The move has also been seen as the Labor government’s latest effort to resuscitate the Beijing-Canberra relationship, which turned increasingly hostile after Beijing launched a trade war against Australia for backing calls for an independent investigation into the origins of COVID-19. Former Liberal Prime Minister Malcolm Turnbull, however, in 2021 described the CCP’s trade war as a “failure” and stressed that Australia under his leadership would stand firm on its values.

The former prime minister noted that given increasing tensions, it is important to differentiate between the Chinese regime and the Chinese people.

“The Communist Party in China is very ready to say any criticism of the regime, or its policies, is anti-Chinese, right? We must not fall into that,” Turnbull said. “Chinese people are part of our family, our Australian family. They are also part of Kevin’s and my family.”

Last week, the Defence department revealed a dangerous incident that took place in May, which saw a Chinese warplane attacking an Australian maritime surveillance aircraft over the international waters of the South China Sea.

Given the Chinese regime’s increasing muscle flexing in the Indo-Pacific, Marles described China’s military build-ups as “the largest and most ambitious we have seen by any country since the end of the Second World War.”

The CCP’s militarisation of the South China Sea was intended to “deny the legitimacy” of international territories, the defence minister noted on Saturday.

But he argued, “It is critical that China’s neighbours do not see this build-up as a risk for them” because “insecurity is what drives an arms race.”

“So reassuring statecraft is essential,” he suggested. “The more complex the times, the more important there is dialogue and proper diplomacy.”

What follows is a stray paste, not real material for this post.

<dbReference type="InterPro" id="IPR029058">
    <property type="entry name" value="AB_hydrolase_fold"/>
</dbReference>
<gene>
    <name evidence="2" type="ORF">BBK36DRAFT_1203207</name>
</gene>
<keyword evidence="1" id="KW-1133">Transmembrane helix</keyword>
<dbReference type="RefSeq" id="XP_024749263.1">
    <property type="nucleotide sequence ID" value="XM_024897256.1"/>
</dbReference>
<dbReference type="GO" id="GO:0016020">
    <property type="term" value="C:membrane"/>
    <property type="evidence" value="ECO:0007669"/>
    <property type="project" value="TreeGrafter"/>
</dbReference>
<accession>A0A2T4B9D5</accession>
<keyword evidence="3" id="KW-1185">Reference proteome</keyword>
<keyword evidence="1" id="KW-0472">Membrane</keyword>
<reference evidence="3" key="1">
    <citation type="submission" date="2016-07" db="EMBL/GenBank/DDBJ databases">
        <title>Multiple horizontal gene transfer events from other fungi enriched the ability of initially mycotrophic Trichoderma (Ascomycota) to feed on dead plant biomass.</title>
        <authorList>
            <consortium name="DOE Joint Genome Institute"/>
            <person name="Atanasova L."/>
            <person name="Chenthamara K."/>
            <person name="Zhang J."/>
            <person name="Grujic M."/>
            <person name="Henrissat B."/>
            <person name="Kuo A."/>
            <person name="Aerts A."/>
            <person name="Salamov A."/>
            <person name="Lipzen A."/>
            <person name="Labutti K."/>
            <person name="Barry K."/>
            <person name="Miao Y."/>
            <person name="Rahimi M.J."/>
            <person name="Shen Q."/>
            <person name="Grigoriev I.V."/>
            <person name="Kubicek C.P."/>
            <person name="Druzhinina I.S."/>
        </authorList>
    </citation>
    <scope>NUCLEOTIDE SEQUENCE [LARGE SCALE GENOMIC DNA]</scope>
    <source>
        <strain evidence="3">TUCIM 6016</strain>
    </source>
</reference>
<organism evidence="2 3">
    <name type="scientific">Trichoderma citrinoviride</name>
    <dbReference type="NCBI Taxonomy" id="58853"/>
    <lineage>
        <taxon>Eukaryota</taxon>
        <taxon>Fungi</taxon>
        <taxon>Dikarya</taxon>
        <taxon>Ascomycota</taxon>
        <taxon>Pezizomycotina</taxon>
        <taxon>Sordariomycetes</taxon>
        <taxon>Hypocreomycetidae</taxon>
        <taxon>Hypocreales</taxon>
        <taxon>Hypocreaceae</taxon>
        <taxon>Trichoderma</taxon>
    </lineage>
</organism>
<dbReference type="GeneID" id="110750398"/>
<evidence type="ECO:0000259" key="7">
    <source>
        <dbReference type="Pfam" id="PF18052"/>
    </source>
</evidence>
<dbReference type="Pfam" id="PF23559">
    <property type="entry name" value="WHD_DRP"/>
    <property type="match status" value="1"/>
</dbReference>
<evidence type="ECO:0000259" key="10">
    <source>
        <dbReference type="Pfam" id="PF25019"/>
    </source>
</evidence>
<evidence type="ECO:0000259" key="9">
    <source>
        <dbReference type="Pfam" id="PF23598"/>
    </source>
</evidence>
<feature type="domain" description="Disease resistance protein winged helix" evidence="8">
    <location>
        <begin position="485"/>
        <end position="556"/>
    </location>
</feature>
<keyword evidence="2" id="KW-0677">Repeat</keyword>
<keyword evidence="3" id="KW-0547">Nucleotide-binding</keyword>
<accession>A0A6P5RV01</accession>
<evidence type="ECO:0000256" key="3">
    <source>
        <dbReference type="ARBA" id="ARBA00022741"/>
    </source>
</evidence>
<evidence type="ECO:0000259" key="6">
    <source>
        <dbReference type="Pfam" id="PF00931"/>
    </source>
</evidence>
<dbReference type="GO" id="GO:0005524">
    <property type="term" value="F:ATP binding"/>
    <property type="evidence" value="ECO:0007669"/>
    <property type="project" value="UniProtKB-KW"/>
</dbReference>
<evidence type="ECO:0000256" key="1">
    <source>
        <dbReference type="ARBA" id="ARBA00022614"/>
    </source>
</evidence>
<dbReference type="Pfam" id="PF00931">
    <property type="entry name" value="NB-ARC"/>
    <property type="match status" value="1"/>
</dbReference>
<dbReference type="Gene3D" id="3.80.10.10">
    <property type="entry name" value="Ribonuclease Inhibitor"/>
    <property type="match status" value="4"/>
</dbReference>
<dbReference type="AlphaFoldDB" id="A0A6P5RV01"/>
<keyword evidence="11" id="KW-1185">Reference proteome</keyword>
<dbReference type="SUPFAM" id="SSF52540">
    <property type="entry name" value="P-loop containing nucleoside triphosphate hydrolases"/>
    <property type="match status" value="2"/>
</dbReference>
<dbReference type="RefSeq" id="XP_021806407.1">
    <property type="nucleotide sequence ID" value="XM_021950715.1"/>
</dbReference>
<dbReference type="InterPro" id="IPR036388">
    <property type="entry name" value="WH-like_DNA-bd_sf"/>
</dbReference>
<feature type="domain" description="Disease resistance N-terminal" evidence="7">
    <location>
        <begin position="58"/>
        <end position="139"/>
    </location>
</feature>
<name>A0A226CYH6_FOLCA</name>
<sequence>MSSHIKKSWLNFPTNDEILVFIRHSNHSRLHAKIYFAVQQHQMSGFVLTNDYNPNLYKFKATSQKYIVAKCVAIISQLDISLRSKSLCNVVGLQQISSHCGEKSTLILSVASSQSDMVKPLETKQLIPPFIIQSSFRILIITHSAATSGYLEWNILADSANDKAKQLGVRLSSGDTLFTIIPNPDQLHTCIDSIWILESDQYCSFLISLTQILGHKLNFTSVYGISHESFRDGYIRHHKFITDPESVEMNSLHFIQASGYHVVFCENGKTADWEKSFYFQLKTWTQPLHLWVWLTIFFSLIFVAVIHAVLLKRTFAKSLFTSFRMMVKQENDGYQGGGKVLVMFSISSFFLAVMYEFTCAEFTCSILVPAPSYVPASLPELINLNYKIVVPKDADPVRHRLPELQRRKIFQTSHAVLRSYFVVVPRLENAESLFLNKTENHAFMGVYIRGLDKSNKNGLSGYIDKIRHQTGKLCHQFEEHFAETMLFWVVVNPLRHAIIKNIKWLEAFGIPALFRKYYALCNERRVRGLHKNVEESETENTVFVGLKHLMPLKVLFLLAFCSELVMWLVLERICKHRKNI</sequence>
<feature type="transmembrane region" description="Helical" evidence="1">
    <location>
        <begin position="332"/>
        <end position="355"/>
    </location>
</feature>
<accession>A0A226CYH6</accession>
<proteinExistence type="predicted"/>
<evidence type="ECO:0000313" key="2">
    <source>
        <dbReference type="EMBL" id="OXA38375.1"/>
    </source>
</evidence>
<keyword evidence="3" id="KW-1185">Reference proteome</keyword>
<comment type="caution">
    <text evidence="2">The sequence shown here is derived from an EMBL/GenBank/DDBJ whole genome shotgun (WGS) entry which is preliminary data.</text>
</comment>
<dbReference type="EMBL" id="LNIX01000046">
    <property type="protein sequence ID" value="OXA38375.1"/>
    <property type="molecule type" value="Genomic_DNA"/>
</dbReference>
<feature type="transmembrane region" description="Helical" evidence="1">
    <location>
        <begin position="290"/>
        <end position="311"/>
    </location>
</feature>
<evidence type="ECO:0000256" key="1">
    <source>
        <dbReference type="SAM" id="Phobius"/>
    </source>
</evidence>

“When it comes to the security and stability of our own region, there will be continuity in Australian defensive policy,” Marles said, pointing to the continuation of the Australia-U.S. alliance, commitment to AUKUS, AI, undersea warfare capabilities, push to military quantum technology, and hypersonic munitions.

During the summit, Chinese Defence Minister Wei Fenghe, who was also in attendance and shook hands with Marles, blamed all tensions in the China-U.S. relationship on the United States, and said that Washington needed to take the initiative to improve bilateral ties, which lie at a critical juncture. He then warned that Beijing would “fight to the end” if Washington continues treating China as an adversary or an enemy.

“We request the U.S. side to stop smearing and containing China. Stop interfering in China’s internal affairs. The bilateral relationship cannot improve unless the U.S. side can do that,” Wei said.

The United States has been jostling with Beijing for influence as nations around the world decide whether they want to support a future led by the socialist CCP’s global plans or continue working for progress in the free and open international order led by the United States, that requires transparency and trust.

Nina Nguyen is a reporter based in Sydney. She covers Australian news with a focus on social, cultural, and identity issues. She is fluent in Vietnamese. Contact her at [email protected].